So why is Thread.Sleep the worse solution? Is there some way I can at least get the WaitAny version to handle more than 64 connections? Is there some completely different way of handling this that I'm not seeing?

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3  
I'm a little confused why you're using WaitHandles at all with BeginRead. Just supply an AsyncCallback. That method will be called when the read completes. See stackoverflow.com/q/6023264/56778 for an example. Also, check the related questions. –  Jim Mischel Mar 29 '13 at 20:08
    
Good idea. I had initially dismissed using callbacks because it seemed too complex, but I tried it out and it actually is pretty simple. I'll post the code in a self-answer. –  Mason Mar 29 '13 at 21:48

1 Answer 1

up vote 0 down vote accepted

Jim gave the obvious suggestion of using Async callbacks instead of WaitHandles. I initially thought that this would be too complex, but it got a lot simpler once I realized that I could pass a reference to the calling TcpListener or TcpClient in the state object. With that and a few changes for thread-safety, it's ready to go. It tests fine with over 100 connections and has no problem with exiting cleanly. I would still like an alternative, though, to having to pre-allocate the data buffer. Here's the code for anyone trying something similar:

public class NetworkReceiver : IDisposable
{
    private IReceiver beaconTable;
    private XmlSerializer dataDeserializer;
    private HashSet<TcpClient> ClientTable;
    private TcpListener connectionListener;
    private int bufferSize = 1000;

    public NetworkReceiver(IReceiver inputTable)
    {
        beaconTable = inputTable;
        dataDeserializer = new XmlSerializer(typeof(CommData));

        ClientTable = new HashSet<TcpClient>();
        connectionListener = new TcpListener(IPAddress.Any, SharedData.connectionPort);
        connectionListener.Start();
        connectionListener.BeginAcceptTcpClient(ListenerCallback, connectionListener);
    }

    private void ListenerCallback(IAsyncResult callbackResult)
    {
        TcpListener listener = callbackResult.AsyncState as TcpListener;
        TcpClient client;

        try
        {
            client = listener.EndAcceptTcpClient(callbackResult);

            lock (ClientTable)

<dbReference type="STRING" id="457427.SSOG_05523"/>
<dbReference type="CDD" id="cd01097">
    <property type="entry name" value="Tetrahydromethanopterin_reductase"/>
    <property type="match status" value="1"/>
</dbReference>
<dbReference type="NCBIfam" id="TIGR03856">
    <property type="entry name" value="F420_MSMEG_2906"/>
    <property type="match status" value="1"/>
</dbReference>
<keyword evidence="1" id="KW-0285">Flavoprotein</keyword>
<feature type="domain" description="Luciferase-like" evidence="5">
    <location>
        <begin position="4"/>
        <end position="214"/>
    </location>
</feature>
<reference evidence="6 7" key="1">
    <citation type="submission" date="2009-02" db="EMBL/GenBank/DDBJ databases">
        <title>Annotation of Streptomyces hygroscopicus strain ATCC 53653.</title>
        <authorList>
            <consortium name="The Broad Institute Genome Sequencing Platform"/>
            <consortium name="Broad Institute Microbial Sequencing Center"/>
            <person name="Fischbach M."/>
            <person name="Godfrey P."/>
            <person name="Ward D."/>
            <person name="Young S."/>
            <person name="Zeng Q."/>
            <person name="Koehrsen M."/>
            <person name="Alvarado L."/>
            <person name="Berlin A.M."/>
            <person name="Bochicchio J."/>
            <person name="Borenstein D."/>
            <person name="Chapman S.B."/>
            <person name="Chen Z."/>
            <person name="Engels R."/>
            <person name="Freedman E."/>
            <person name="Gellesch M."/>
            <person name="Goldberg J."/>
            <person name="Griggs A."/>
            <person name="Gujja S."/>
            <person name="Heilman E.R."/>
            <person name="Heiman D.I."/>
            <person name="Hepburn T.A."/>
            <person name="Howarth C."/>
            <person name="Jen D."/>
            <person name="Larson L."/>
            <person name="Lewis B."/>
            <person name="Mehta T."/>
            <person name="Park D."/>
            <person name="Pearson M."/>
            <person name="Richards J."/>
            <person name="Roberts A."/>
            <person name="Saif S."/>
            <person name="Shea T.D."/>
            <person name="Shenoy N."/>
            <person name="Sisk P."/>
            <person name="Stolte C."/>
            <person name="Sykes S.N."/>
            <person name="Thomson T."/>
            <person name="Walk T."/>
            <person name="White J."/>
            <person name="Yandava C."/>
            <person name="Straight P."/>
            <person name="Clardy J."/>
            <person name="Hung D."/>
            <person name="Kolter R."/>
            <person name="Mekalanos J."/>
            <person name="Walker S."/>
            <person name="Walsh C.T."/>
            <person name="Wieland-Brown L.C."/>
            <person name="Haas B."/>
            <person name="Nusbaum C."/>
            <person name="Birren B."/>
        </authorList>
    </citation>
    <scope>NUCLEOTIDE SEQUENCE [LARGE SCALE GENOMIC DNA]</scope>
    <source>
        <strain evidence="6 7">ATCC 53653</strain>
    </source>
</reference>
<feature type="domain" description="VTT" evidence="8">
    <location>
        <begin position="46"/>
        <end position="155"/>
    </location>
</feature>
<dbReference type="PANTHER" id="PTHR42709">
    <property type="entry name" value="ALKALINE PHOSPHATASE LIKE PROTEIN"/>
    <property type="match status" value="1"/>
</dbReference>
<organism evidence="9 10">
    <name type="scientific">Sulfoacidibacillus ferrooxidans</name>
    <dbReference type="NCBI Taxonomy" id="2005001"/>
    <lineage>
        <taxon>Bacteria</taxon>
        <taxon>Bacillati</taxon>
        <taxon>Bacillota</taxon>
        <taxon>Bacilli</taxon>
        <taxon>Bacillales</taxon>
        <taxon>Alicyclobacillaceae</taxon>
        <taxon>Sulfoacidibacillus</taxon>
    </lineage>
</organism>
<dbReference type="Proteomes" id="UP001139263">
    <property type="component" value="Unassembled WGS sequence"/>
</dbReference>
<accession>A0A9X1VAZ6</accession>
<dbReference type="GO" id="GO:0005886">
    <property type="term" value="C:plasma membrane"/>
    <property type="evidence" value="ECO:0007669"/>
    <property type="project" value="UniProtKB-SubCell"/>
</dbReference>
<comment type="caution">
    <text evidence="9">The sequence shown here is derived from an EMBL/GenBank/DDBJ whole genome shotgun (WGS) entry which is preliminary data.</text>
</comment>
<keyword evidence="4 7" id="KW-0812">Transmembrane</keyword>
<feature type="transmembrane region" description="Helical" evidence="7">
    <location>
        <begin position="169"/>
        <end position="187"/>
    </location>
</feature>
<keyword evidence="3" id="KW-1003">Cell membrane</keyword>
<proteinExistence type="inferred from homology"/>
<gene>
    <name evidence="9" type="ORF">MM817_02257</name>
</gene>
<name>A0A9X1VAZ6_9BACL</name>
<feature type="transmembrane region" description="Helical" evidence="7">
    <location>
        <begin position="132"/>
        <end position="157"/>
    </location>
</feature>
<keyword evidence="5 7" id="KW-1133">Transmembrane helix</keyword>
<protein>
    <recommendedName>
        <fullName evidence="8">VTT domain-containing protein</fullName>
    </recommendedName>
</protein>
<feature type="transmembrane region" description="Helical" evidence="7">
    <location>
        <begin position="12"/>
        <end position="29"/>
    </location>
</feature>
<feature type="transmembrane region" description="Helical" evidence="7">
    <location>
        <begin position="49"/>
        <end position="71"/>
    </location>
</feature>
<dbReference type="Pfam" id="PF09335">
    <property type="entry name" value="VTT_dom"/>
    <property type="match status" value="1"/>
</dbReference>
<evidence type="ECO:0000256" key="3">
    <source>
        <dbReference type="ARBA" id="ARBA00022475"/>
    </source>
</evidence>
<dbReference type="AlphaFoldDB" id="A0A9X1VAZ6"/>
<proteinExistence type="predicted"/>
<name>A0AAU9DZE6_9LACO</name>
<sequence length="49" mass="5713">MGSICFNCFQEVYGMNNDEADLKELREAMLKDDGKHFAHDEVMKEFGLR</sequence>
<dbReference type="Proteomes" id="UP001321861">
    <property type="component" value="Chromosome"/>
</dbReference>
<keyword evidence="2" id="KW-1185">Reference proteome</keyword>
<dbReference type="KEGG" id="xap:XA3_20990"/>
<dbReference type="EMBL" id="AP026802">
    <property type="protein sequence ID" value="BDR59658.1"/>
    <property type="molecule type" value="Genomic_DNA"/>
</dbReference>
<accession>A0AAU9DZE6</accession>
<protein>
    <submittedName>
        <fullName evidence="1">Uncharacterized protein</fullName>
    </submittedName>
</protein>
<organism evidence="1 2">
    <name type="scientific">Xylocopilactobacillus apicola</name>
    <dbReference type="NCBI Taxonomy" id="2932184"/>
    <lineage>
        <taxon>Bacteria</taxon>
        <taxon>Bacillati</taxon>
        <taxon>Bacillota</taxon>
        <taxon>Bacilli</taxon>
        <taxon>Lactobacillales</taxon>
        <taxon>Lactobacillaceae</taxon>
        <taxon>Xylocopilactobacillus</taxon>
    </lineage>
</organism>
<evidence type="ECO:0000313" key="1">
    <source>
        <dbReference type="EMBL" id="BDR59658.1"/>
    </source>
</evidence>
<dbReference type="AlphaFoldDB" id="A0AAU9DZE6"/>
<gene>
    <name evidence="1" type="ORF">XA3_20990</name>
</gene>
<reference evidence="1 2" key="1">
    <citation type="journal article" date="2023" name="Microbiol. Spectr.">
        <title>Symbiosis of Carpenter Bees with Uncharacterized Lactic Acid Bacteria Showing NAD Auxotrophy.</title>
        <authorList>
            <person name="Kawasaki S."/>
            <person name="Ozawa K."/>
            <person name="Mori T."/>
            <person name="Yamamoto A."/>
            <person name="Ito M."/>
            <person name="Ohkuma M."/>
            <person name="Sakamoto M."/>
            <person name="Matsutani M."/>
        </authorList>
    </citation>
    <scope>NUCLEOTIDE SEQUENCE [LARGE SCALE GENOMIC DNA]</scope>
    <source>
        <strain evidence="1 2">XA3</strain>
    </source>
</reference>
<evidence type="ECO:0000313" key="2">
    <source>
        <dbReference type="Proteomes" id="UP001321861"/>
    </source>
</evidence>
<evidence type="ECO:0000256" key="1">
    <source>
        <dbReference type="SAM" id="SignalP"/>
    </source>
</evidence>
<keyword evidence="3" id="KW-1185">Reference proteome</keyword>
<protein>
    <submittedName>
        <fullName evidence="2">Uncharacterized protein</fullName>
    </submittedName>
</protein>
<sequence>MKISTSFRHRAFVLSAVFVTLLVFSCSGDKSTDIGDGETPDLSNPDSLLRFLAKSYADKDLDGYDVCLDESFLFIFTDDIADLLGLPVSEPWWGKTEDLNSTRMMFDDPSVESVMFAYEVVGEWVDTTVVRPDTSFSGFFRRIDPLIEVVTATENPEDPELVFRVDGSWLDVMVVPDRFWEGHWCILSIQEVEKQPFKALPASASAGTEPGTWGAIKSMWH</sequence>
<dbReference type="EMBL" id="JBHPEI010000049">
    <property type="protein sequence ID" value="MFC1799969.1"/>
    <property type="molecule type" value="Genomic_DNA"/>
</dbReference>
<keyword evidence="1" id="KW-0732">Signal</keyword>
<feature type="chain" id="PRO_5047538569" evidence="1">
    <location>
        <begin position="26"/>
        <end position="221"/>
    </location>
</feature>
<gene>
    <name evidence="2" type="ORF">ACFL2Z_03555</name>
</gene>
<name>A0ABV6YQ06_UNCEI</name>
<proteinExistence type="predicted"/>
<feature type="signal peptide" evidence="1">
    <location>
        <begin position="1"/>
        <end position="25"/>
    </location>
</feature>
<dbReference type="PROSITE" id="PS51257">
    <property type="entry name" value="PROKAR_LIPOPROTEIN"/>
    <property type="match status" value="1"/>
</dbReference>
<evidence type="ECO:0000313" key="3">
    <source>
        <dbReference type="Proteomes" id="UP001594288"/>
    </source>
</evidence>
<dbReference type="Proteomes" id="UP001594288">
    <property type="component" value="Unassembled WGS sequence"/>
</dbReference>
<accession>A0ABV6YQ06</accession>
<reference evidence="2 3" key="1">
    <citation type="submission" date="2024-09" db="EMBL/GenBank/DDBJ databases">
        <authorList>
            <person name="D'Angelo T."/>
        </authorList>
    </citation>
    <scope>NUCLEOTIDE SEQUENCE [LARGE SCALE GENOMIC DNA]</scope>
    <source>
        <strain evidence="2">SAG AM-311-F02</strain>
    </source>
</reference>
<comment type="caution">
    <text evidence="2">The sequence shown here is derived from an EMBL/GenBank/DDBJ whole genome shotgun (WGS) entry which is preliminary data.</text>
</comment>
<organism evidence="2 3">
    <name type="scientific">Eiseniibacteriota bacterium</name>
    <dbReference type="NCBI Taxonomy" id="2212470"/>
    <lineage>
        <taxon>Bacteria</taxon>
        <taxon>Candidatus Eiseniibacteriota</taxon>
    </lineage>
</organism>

ClientTable.Add(client);

            ClientObject clientObj = new ClientObject() { AsyncClient = client, Buffer = new byte[bufferSize] };
            client.GetStream().BeginRead(clientObj.Buffer, 0, bufferSize, ClientReadCallback, clientObj);

            listener.BeginAcceptTcpClient(ListenerCallback, listener);
        }
        catch (ObjectDisposedException)
        {
            return;
        }
    }

    private void ClientReadCallback(IAsyncResult callbackResult)
    {
        ClientObject clientObj = callbackResult.AsyncState as ClientObject;
        TcpClient client = clientObj.AsyncClient;

        if (!client.Connected)
            return;

        try
        {
            int bytesRead = client.GetStream().EndRead(callbackResult);
            if (bytesRead > 0)
            {
                MemoryStream ms = new MemoryStream(clientObj.Buffer, 0, bytesRead);
                try
                {
                    CommData data;
                    lock (dataDeserializer)
                        data = dataDeserializer.Deserialize(ms) as CommData;
                    lock (beaconTable)
                        beaconTable.BeaconReceived(data);
                }
                catch
                { }

                client.GetStream().BeginRead(clientObj.Buffer, 0, bufferSize, ClientReadCallback, clientObj);
            }
            else
            {
                client.Close();
                lock (ClientTable)
                    ClientTable.Remove(client);
            }
        }
        catch (Exception ex)
        {
            if (ex.GetType() == typeof(ObjectDisposedException) || ex.GetType() == typeof(InvalidOperationException))
                return;
            else
                throw;
        }
    }

    class ClientObject
    {
        public TcpClient AsyncClient;
        public byte[] Buffer;
    }

    public void Dispose()
    {
        connectionListener.Stop();
        foreach (TcpClient client in ClientTable)
            client.Close();
    }
}